A 4-chamber view in TTE may be obtained with the transducer in the apical position and the index pointed toward the floor as demonstrated in composite Video 4 (see Supplemental Digital Content 4, http://links.lww.com/AA/A531). Both atria, tricuspid valve, mitral valve, the right ventricular free wall, the inferoseptal and anterolateral left ventricular walls are visualized. In TEE, the corresponding view is obtained from the midesophageal acoustic window with transducer rotation at approximately 10°. During the intraoperative period, the midesophageal 4-chamber view is useful and complementary to the transgastric short-axis view to monitor biventricular filling and function. For both TTE and TEE, care must be taken to eliminate foreshortening that occurs when the ultrasound plane does not transect the left ventricular apex. Foreshortening may lead to erroneous left ventricular volume estimation and overestimation of left ventricular wall thickening. Color and spectral Doppler analysis of the mitral valve, tricuspid valve, and pulmonary veins, as well as tissue Doppler analysis of the mitral annulus are possible in these views. The midesophageal 4-chamber view offers superior axial and lateral resolution of the mitral valve leaflets owing to a higher frequency TEE transducer and its close proximity to the mitral valve. It is important to note that comprehensive imaging of the mitral valve and subvalvular apparatus requires multiple views and is beyond the scope of this paper. Figure 4 and composite Video 4 (see Supplemental Digital Content 4, http://links.lww.com/AA/A531) demonstrate TTE and TEE 4-chamber views.
TTE and TEE 2-Chamber Views
A 2-chamber view in TTE may be obtained with the transducer in the apical position and the index pointed toward the patient’s head as demonstrated in composite Video 5 (see Supplemental Digital Content 5, http://links.lww.com/AA/A532). The inferior and anterior left ventricular walls, mitral leaflets, left atrium, and left atrial appendage are imaged in a 2-chamber view. In TEE, a 2-chamber view is obtained with the transducer in the midesophageal position and approximately 90° rotation. Figure 5 and composite Video 5 (see Supplemental Digital Content 5, http://links.lww.com/AA/A532) demonstrate these views. Due to its proximity to the esophagus, TEE in the midesophageal 2-chamber view is superior to TTE apical 2-chamber view in examination of the mitral leaflets and left atrial appendage for presence of thrombus.7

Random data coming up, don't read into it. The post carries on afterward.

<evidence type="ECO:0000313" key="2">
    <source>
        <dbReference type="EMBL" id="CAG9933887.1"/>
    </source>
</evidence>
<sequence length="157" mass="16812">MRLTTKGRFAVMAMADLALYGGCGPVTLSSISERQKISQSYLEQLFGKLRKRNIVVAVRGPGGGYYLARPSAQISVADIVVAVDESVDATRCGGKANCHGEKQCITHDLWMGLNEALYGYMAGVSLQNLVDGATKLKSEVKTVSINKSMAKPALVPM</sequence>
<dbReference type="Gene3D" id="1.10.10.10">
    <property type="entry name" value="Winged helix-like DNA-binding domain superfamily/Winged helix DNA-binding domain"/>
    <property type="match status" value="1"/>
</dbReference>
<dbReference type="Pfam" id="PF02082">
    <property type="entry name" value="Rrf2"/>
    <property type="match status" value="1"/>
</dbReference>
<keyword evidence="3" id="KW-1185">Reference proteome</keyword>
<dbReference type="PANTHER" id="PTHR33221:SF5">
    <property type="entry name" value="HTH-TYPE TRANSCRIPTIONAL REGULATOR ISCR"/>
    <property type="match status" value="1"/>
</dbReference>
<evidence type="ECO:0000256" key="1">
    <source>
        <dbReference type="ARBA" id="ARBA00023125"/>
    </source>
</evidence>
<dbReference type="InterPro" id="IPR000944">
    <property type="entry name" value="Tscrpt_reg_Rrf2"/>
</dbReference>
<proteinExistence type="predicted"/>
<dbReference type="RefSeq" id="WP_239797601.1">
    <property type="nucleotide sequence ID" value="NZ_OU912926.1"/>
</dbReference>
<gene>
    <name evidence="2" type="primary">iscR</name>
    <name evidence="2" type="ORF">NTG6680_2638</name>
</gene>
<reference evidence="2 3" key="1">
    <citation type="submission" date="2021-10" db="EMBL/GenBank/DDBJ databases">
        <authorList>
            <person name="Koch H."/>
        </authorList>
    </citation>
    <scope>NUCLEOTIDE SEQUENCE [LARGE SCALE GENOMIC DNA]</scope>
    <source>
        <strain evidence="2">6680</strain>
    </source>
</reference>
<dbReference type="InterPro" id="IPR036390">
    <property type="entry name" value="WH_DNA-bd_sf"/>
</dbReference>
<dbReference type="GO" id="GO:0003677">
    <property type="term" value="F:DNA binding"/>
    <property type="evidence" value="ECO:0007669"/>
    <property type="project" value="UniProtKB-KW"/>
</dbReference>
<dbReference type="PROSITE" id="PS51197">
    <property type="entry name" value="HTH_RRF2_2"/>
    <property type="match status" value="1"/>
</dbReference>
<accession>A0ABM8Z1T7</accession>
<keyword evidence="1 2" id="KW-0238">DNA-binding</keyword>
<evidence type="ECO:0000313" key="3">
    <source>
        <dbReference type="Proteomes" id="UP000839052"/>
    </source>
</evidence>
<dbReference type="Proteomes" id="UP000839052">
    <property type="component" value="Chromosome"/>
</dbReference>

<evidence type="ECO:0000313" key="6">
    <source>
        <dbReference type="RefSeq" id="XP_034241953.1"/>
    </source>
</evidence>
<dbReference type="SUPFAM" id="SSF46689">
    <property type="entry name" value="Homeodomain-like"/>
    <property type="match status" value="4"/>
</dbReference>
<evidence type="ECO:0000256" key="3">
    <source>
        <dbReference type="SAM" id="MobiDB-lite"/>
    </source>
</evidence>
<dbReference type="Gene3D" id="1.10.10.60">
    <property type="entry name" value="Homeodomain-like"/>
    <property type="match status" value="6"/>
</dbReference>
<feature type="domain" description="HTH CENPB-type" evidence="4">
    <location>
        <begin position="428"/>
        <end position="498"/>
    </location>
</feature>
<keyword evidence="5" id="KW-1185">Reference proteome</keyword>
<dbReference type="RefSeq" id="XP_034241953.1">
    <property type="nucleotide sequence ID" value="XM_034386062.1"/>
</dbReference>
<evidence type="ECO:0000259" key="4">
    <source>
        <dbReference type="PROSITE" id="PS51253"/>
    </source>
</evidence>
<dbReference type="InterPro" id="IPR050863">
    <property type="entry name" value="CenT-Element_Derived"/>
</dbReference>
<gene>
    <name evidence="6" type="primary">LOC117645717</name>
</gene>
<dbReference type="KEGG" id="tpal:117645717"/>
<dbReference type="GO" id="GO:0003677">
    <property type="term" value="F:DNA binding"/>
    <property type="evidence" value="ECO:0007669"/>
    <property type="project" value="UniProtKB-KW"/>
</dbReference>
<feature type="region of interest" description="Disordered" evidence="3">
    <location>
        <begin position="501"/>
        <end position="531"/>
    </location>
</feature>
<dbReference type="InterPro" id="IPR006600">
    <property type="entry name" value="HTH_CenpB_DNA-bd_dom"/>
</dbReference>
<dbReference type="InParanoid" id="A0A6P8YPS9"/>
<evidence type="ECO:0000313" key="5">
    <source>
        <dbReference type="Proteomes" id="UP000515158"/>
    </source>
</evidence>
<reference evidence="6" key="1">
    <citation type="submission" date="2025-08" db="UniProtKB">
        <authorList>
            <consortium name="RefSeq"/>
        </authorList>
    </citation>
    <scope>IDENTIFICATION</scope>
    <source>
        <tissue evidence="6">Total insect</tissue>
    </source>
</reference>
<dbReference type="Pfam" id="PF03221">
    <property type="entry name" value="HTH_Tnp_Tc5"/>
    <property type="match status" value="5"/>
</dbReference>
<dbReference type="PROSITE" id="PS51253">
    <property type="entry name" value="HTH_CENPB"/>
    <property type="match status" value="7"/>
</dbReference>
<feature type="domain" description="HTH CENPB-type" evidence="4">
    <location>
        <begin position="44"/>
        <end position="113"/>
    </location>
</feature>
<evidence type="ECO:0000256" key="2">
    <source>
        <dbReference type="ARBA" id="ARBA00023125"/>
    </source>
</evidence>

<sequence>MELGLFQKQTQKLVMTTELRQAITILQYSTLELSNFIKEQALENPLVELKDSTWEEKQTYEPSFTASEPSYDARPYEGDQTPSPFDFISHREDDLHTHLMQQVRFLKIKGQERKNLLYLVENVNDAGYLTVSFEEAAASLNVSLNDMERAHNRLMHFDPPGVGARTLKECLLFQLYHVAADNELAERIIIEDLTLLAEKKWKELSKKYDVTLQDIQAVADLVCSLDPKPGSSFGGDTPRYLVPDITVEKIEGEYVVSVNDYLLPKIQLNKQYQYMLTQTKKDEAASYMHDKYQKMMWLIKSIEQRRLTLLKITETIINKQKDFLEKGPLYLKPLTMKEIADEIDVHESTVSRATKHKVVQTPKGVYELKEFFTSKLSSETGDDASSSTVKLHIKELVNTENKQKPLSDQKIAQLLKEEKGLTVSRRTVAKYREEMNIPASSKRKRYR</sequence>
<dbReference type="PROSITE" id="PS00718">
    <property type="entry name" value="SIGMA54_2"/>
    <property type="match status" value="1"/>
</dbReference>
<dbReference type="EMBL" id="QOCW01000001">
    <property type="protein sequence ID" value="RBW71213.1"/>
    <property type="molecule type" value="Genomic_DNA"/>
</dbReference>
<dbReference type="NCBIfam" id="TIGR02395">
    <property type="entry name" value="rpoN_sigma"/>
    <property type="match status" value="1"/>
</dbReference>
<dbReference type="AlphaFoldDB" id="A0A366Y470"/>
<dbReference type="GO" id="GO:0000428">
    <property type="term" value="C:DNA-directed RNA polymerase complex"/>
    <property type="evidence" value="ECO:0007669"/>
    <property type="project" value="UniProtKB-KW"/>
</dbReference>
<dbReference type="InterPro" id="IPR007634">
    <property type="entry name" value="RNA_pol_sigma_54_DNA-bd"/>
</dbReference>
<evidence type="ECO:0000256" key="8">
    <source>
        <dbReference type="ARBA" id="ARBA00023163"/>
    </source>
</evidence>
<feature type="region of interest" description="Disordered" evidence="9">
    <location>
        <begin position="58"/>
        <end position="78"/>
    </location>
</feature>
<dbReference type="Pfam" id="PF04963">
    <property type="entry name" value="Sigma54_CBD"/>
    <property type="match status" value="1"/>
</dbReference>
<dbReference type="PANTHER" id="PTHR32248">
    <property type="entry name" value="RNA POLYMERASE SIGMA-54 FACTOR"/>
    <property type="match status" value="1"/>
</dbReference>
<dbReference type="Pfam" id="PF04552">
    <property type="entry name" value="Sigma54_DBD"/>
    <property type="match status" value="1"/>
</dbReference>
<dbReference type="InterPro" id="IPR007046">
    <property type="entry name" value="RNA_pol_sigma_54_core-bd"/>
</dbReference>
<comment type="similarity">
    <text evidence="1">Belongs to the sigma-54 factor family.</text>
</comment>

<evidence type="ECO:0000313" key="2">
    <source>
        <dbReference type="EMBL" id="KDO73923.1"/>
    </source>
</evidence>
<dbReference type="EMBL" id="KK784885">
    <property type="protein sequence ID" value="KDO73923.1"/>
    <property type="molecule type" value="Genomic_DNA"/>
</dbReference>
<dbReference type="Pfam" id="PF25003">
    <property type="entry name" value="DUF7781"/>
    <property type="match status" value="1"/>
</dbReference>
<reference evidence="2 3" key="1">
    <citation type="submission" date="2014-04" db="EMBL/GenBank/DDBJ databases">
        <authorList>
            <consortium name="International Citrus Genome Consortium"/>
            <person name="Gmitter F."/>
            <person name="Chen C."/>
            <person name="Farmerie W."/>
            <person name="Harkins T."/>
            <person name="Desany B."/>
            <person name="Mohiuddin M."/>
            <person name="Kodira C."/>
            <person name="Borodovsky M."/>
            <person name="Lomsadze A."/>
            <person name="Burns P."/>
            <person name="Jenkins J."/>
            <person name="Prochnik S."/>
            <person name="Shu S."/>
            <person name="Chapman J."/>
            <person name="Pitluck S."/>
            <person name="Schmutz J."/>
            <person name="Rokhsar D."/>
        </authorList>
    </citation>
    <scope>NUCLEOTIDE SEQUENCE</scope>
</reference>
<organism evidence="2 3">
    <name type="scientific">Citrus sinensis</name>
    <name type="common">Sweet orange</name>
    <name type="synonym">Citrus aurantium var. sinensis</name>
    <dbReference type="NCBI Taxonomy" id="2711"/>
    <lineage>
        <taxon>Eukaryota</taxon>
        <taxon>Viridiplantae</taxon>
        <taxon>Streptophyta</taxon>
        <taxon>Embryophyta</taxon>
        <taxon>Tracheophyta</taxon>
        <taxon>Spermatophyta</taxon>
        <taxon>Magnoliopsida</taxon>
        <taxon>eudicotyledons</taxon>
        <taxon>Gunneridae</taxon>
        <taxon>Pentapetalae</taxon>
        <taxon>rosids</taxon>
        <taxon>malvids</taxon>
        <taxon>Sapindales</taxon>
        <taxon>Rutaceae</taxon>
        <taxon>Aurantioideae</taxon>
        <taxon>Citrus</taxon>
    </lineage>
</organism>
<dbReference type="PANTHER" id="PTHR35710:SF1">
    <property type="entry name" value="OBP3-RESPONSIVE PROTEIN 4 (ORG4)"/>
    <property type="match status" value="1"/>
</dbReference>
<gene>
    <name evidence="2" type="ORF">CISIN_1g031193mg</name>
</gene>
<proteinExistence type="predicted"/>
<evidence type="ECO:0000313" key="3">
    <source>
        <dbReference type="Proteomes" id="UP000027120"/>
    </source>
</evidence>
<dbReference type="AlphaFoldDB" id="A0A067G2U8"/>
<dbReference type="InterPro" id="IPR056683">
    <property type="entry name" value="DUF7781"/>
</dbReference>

TTE and TEE Imaging Considerations of the Ascending Aorta and Aortic Root
TEE and TTE may be used to image the aortic root and ascending aorta to assess for aortic plaques, hematomas, or dissections; however, both have limitations.
TEE is able to visualize the aortic root and ascending aorta with superior resolution compared with TTE; however, TEE is unable to visualize the distal ascending aorta because of air in the interpositioned left mainstem bronchus. Thus, it is possible to miss an aortic dissection in the distal ascending/proximal aortic arch with TEE. Despite this limitation, the sensitivity of TEE in the diagnosis of thoracic aortic dissection is quite high.8
The parasternal and midesophageal long-axis views allow visualization of the proximal aortic root as demonstrated in Figure 1 and composite Video 1 (see Supplemental Digital Content 1, http://links.lww.com/AA/A528). However, multiple views are required to address the diagnosis of thoracic aortic dissection that are beyond the scope of this paper. Alternative imaging of the aortic root and ascending aorta may be accomplished preoperatively with computerized tomography, magnetic resonance imaging, or epiaortic ultrasonography during the intraoperative period.E
Name: Sasha K. Shillcutt, MD, FASE.
Contribution: This author helped write the manuscript.
Attestation: Sasha K. Shillcutt approved the final manuscript.
Conflicts of Interest: This author has no conflicts of interest to declare.
Name: Julian S. Bick, MD.
Contribution: This author helped write the manuscript.
Attestation: Julian S. Bick approved the final manuscript.
Conflicts of Interest: Julian S. Bick discloses honoraria from Imacor, Inc.
This manuscript was handled by: Martin J. London, MD.